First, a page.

Hidden Meanings


I dream I am teaching poetry underground

in not so much a cave, as a series of tunnels.

Fifty or more teenagers sprawl around

smoky fires and flickering computer screens.


I stand in the tallest tunnel and ask for a poem.


I ask for a poem and five boys rise,

plugging in amps.

Amps alone are their instruments.

There are no speakers, no guitars, keyboards

certainly no words. A blur

of inchoate noise fills the tunnel.

“Thank you,” I say, knowing

they have given what they can.


Scaling back, I ask for a word

and someone offers, “Bird,”

as if calling it up from a distance.


Uncertain what to make of it,

I ask one of the old questions:

“What makes it a poem?”

A girl in a lateral-branching tunnel

calls out, “Language interest.


“Good”, I say. “Good. Anything else?”

“Hidden meanings,” says one of the musicians,

his face pallid in computer glow.


“Yes, yes,” I say, “but not too hidden.”

(This I consider an important lesson.)

“Anything else?”

They look at me expectantly,

most are sitting upright now.


How about story?

As in: an old woman hears

a bird and remembers tears,

something funny someone once said at supper,

supper itself, things crunchy in her mouth, smells,

how her mother’s hand felt on her face, music.


“I’ve heard of supper,” murmurs a boy in the back.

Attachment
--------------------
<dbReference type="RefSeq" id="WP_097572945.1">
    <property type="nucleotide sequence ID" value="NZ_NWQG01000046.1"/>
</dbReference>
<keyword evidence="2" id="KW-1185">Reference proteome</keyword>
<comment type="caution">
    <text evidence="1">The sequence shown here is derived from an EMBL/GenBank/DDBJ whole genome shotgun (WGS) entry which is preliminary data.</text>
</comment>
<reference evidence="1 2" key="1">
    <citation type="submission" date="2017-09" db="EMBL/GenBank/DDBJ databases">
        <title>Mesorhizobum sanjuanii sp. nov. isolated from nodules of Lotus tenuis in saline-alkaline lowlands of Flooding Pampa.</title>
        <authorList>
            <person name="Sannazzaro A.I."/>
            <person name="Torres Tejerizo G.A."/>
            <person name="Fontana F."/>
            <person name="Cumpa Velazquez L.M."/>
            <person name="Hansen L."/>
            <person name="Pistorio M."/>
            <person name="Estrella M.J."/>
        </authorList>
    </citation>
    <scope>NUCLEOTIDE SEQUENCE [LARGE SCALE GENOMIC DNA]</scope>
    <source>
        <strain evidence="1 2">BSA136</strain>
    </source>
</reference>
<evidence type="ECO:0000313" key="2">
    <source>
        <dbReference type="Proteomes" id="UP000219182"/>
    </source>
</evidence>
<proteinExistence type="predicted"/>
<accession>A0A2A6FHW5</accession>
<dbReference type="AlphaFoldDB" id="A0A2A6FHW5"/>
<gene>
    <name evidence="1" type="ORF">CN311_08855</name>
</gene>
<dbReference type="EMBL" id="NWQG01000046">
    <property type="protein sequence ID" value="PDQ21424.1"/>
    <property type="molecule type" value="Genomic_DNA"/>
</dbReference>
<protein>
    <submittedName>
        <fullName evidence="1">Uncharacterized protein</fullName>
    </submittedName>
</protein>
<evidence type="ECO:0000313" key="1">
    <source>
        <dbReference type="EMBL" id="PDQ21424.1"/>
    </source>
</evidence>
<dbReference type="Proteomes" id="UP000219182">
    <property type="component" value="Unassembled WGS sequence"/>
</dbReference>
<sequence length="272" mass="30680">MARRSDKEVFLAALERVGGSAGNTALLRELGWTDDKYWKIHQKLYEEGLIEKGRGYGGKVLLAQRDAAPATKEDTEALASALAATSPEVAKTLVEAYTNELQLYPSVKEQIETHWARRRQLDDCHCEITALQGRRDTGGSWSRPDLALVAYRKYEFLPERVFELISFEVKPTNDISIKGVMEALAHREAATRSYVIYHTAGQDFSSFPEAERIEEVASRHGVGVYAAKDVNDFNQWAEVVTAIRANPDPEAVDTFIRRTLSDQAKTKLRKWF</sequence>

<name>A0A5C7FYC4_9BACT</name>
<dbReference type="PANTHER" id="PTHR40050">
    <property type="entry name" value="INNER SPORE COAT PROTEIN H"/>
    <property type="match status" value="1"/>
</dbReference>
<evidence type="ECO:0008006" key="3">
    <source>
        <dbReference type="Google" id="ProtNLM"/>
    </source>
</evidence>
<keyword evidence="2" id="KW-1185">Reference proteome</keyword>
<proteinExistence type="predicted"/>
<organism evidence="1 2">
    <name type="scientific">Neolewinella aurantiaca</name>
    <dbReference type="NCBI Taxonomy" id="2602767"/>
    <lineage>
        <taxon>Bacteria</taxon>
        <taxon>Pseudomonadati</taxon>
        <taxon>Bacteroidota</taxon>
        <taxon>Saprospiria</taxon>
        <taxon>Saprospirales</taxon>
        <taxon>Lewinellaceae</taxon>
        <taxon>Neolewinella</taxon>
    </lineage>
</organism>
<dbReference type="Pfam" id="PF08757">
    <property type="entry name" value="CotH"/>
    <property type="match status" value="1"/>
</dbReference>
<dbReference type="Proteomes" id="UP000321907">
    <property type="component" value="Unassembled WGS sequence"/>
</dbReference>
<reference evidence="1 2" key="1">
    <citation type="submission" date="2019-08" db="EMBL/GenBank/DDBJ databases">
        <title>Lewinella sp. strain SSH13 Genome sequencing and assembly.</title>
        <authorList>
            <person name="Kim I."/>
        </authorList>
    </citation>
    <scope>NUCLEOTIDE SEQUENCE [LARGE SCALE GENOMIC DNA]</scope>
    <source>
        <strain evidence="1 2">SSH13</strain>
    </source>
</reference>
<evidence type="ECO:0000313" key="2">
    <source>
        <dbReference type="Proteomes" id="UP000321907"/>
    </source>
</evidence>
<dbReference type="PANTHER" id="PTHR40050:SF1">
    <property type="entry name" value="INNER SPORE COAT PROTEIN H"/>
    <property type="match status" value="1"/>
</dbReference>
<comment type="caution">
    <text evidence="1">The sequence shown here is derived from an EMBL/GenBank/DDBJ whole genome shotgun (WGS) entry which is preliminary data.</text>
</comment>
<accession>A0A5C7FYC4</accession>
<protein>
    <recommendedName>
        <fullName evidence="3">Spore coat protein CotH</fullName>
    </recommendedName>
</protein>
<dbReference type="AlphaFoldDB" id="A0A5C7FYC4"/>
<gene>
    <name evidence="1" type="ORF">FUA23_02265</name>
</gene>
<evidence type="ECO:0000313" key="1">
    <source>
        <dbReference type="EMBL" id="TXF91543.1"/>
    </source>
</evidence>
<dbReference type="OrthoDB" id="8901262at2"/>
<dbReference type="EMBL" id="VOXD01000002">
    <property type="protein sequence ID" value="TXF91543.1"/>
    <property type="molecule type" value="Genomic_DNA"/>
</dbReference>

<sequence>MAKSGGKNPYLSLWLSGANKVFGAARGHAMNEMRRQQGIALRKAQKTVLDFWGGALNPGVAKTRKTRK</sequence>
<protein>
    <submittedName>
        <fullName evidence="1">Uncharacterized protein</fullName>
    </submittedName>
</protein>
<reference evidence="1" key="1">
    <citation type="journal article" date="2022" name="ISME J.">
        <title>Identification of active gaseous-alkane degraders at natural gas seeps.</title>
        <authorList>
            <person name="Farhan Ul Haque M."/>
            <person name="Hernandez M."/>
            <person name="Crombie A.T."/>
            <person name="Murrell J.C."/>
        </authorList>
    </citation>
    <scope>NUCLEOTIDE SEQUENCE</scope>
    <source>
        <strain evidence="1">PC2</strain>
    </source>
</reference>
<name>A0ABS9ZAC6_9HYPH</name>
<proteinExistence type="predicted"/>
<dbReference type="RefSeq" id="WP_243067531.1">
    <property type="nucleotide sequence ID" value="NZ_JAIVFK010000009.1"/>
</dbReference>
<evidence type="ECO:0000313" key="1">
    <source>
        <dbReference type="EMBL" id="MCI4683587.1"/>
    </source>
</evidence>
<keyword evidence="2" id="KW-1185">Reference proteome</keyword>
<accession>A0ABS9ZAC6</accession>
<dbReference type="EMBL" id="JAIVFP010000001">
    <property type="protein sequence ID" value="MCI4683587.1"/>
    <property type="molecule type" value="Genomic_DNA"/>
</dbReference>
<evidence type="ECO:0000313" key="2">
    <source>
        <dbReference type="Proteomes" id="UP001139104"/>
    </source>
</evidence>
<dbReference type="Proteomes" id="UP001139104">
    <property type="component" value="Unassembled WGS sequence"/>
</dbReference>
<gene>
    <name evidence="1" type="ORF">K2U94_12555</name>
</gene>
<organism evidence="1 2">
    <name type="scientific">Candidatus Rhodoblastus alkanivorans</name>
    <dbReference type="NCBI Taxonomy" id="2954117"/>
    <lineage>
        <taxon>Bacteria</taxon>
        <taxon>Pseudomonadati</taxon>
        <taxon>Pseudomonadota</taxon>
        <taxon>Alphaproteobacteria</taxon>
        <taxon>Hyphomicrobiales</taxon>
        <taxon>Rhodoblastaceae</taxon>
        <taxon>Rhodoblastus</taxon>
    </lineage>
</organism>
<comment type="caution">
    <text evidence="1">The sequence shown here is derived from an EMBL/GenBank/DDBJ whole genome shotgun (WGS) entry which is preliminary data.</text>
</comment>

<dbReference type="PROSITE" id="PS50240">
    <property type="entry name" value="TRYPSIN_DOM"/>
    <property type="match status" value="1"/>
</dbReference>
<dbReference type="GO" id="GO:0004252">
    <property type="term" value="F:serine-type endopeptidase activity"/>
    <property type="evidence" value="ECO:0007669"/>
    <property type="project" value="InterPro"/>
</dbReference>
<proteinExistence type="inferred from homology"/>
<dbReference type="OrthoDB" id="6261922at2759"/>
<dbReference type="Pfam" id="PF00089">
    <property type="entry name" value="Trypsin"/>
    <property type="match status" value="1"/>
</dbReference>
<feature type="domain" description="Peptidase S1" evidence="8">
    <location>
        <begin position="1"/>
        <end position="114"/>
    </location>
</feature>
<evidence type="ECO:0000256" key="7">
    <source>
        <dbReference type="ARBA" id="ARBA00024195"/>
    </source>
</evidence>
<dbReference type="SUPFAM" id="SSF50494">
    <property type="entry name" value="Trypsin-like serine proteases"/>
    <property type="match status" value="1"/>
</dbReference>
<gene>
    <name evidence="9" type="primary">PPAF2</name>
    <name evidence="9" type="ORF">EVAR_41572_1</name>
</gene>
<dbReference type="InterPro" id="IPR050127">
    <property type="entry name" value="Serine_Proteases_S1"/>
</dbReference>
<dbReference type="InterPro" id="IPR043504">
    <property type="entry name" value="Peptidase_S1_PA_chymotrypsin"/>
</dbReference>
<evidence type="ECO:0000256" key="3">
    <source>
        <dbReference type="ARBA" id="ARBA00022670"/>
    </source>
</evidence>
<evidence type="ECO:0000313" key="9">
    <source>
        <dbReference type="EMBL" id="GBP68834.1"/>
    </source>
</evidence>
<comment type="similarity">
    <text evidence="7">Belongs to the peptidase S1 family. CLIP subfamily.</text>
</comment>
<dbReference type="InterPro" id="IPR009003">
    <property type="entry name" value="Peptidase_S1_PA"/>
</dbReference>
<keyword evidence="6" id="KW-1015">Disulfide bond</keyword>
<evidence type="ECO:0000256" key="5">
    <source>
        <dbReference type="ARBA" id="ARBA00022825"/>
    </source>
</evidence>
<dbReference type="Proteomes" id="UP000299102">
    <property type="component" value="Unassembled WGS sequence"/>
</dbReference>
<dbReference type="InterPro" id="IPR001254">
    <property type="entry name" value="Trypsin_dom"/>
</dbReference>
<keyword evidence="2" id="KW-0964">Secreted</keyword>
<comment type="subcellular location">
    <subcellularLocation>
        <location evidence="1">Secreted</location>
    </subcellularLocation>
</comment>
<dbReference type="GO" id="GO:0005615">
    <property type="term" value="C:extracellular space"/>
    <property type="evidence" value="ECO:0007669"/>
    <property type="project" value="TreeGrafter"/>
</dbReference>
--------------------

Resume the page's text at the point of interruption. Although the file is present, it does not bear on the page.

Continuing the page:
“Someone my uncle knew cooked actual food and

handed it to people on plates … he thinks

this happened often in those days.


“I saw a picture of that on the internet,”

volunteers a faraway student,

but someone interrupts,

“I say let’s get back to the original

Point – that is the word, ‘bird.’ ”


OK, yes, let’s circle

around that word again.


The tunnel seems to widen

and students flow forward,

easing around the largest of the fires,

computer screens provide back light.


Bird, birdie,

watch the birdie,

fly, sky, clouds

eclipse, moon,

dancing, stones.


Words pour in from all quarters.

That we will make something of them later,

I trust, for now we are making something

of ourselves


In my dream of teaching poetry underground.


  1. Mary Pipher (Reviving Ophelia, etc.) has written that families need both love and structure in order to raise psychologically healthy children. I fear that love, in the structures in which we raise peoples, shape cultures, has gone underground. Speak of love, even hint at its existence (not to mention its presence as an ordering principle in all scripture) and you will be laughed out of the room, not taken seriously as a participant in any organizational endeavor. Take, for example, this e-mail a condo neighbor of mine received from a long-time board member. The writer, a self-named “man of god,” is responding to my friend’s suggestion that we, in our microcosmic world, have monthly conversations to learn ways of creating community across our differences and sometimes conflicting needs, learn ways beyond the many-decades-old “blue book” of bylaws and “legal declarations.”

“I did not realize you are such a naif. If you think your suggestions below will ameliorate the anger, hatred and meanness of your coolaid (sic) drinkers, you don’t know much about sin or if you prefer, the dark side of human nature. From 35 years of dealing with people like this in my churches, I can tell you there is nothing that will work to calm them.”

That Ben Carson and Donald Trump are ascendant because of their outsidership reflects the points I’m making that the larger We is sickened by laws and rules, pardon the pun, trumping purpose and meaning. Meaning, love, vulnerability, justice, service are so very seriously underground as to be thinned to abstraction (as in my dream: all amps, no music).